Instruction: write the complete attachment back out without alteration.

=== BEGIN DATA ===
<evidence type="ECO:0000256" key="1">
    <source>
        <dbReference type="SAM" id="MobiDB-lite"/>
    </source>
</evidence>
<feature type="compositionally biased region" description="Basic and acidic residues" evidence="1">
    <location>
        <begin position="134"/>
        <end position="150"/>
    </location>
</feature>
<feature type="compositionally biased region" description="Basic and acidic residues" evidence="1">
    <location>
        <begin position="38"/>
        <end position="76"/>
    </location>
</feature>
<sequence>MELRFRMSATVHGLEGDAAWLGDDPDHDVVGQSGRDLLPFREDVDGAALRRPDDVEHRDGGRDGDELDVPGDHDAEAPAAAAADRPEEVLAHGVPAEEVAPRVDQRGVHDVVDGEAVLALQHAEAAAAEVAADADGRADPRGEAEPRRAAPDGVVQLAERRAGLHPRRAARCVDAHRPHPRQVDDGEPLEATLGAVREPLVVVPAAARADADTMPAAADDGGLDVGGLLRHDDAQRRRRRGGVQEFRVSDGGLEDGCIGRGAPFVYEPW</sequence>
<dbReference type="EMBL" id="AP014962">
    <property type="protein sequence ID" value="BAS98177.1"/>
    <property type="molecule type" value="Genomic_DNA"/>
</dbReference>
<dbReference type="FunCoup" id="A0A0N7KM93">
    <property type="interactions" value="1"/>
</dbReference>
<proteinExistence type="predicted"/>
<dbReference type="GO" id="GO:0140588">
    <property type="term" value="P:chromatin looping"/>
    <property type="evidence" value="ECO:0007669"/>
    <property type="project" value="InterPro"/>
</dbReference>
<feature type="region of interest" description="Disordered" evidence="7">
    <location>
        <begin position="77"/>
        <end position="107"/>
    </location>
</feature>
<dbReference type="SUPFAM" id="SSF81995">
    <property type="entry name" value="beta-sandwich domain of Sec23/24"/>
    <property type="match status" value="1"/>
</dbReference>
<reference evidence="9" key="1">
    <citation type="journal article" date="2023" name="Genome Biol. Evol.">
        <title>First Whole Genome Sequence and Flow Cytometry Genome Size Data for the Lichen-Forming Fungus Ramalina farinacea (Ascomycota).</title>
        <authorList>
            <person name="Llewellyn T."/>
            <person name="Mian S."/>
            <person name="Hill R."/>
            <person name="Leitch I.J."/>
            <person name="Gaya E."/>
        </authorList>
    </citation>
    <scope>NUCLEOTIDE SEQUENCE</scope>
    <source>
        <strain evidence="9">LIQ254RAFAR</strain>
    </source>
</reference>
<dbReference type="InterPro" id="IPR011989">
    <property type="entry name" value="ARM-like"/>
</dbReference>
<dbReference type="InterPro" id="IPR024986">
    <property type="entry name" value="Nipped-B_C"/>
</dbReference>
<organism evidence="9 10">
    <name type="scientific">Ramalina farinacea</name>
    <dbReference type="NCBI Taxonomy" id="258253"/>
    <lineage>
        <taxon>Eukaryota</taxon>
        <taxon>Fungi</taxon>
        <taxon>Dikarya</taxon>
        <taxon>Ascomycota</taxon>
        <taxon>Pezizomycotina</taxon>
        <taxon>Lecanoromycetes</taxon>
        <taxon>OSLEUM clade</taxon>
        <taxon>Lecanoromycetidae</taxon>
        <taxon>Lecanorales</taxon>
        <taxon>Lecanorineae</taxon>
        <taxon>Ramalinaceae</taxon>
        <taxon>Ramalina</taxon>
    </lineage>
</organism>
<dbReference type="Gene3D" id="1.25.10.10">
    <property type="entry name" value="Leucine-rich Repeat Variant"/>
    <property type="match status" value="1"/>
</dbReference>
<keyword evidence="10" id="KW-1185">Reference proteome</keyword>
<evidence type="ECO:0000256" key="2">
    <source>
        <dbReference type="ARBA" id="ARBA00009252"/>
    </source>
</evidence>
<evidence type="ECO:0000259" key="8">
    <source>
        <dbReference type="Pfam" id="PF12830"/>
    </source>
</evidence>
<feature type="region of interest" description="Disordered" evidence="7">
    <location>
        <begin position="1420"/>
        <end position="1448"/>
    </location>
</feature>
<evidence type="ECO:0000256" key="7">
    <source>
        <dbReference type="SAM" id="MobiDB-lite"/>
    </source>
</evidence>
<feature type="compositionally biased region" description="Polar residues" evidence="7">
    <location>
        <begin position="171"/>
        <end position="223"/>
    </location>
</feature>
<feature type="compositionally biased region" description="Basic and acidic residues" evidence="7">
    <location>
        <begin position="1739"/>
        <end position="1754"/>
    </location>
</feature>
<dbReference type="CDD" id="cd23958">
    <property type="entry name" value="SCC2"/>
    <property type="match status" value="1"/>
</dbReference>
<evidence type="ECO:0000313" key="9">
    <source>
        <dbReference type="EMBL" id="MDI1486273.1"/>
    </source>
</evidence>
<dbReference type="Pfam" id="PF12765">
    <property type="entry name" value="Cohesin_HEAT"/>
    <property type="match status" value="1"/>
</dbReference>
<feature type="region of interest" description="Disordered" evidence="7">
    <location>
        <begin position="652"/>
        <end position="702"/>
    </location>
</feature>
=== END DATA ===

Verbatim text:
<evidence type="ECO:0000256" key="1">
    <source>
        <dbReference type="SAM" id="MobiDB-lite"/>
    </source>
</evidence>
<feature type="compositionally biased region" description="Basic and acidic residues" evidence="1">
    <location>
        <begin position="134"/>
        <end position="150"/>
    </location>
</feature>
<feature type="compositionally biased region" description="Basic and acidic residues" evidence="1">
    <location>
        <begin position="38"/>
        <end position="76"/>
    </location>
</feature>
<sequence>MELRFRMSATVHGLEGDAAWLGDDPDHDVVGQSGRDLLPFREDVDGAALRRPDDVEHRDGGRDGDELDVPGDHDAEAPAAAAADRPEEVLAHGVPAEEVAPRVDQRGVHDVVDGEAVLALQHAEAAAAEVAADADGRADPRGEAEPRRAAPDGVVQLAERRAGLHPRRAARCVDAHRPHPRQVDDGEPLEATLGAVREPLVVVPAAARADADTMPAAADDGGLDVGGLLRHDDAQRRRRRGGVQEFRVSDGGLEDGCIGRGAPFVYEPW</sequence>
<dbReference type="EMBL" id="AP014962">
    <property type="protein sequence ID" value="BAS98177.1"/>
    <property type="molecule type" value="Genomic_DNA"/>
</dbReference>
<dbReference type="FunCoup" id="A0A0N7KM93">
    <property type="interactions" value="1"/>
</dbReference>
<proteinExistence type="predicted"/>
<dbReference type="GO" id="GO:0140588">
    <property type="term" value="P:chromatin looping"/>
    <property type="evidence" value="ECO:0007669"/>
    <property type="project" value="InterPro"/>
</dbReference>
<feature type="region of interest" description="Disordered" evidence="7">
    <location>
        <begin position="77"/>
        <end position="107"/>
    </location>
</feature>
<dbReference type="SUPFAM" id="SSF81995">
    <property type="entry name" value="beta-sandwich domain of Sec23/24"/>
    <property type="match status" value="1"/>
</dbReference>
<reference evidence="9" key="1">
    <citation type="journal article" date="2023" name="Genome Biol. Evol.">
        <title>First Whole Genome Sequence and Flow Cytometry Genome Size Data for the Lichen-Forming Fungus Ramalina farinacea (Ascomycota).</title>
        <authorList>
            <person name="Llewellyn T."/>
            <person name="Mian S."/>
            <person name="Hill R."/>
            <person name="Leitch I.J."/>
            <person name="Gaya E."/>
        </authorList>
    </citation>
    <scope>NUCLEOTIDE SEQUENCE</scope>
    <source>
        <strain evidence="9">LIQ254RAFAR</strain>
    </source>
</reference>
<dbReference type="InterPro" id="IPR011989">
    <property type="entry name" value="ARM-like"/>
</dbReference>
<dbReference type="InterPro" id="IPR024986">
    <property type="entry name" value="Nipped-B_C"/>
</dbReference>
<organism evidence="9 10">
    <name type="scientific">Ramalina farinacea</name>
    <dbReference type="NCBI Taxonomy" id="258253"/>
    <lineage>
        <taxon>Eukaryota</taxon>
        <taxon>Fungi</taxon>
        <taxon>Dikarya</taxon>
        <taxon>Ascomycota</taxon>
        <taxon>Pezizomycotina</taxon>
        <taxon>Lecanoromycetes</taxon>
        <taxon>OSLEUM clade</taxon>
        <taxon>Lecanoromycetidae</taxon>
        <taxon>Lecanorales</taxon>
        <taxon>Lecanorineae</taxon>
        <taxon>Ramalinaceae</taxon>
        <taxon>Ramalina</taxon>
    </lineage>
</organism>
<dbReference type="Gene3D" id="1.25.10.10">
    <property type="entry name" value="Leucine-rich Repeat Variant"/>
    <property type="match status" value="1"/>
</dbReference>
<keyword evidence="10" id="KW-1185">Reference proteome</keyword>
<evidence type="ECO:0000256" key="2">
    <source>
        <dbReference type="ARBA" id="ARBA00009252"/>
    </source>
</evidence>
<evidence type="ECO:0000259" key="8">
    <source>
        <dbReference type="Pfam" id="PF12830"/>
    </source>
</evidence>
<feature type="region of interest" description="Disordered" evidence="7">
    <location>
        <begin position="1420"/>
        <end position="1448"/>
    </location>
</feature>
<evidence type="ECO:0000256" key="7">
    <source>
        <dbReference type="SAM" id="MobiDB-lite"/>
    </source>
</evidence>
<feature type="compositionally biased region" description="Polar residues" evidence="7">
    <location>
        <begin position="171"/>
        <end position="223"/>
    </location>
</feature>
<feature type="compositionally biased region" description="Basic and acidic residues" evidence="7">
    <location>
        <begin position="1739"/>
        <end position="1754"/>
    </location>
</feature>
<dbReference type="CDD" id="cd23958">
    <property type="entry name" value="SCC2"/>
    <property type="match status" value="1"/>
</dbReference>
<evidence type="ECO:0000313" key="9">
    <source>
        <dbReference type="EMBL" id="MDI1486273.1"/>
    </source>
</evidence>
<dbReference type="Pfam" id="PF12765">
    <property type="entry name" value="Cohesin_HEAT"/>
    <property type="match status" value="1"/>
</dbReference>
<feature type="region of interest" description="Disordered" evidence="7">
    <location>
        <begin position="652"/>
        <end position="702"/>
    </location>
</feature>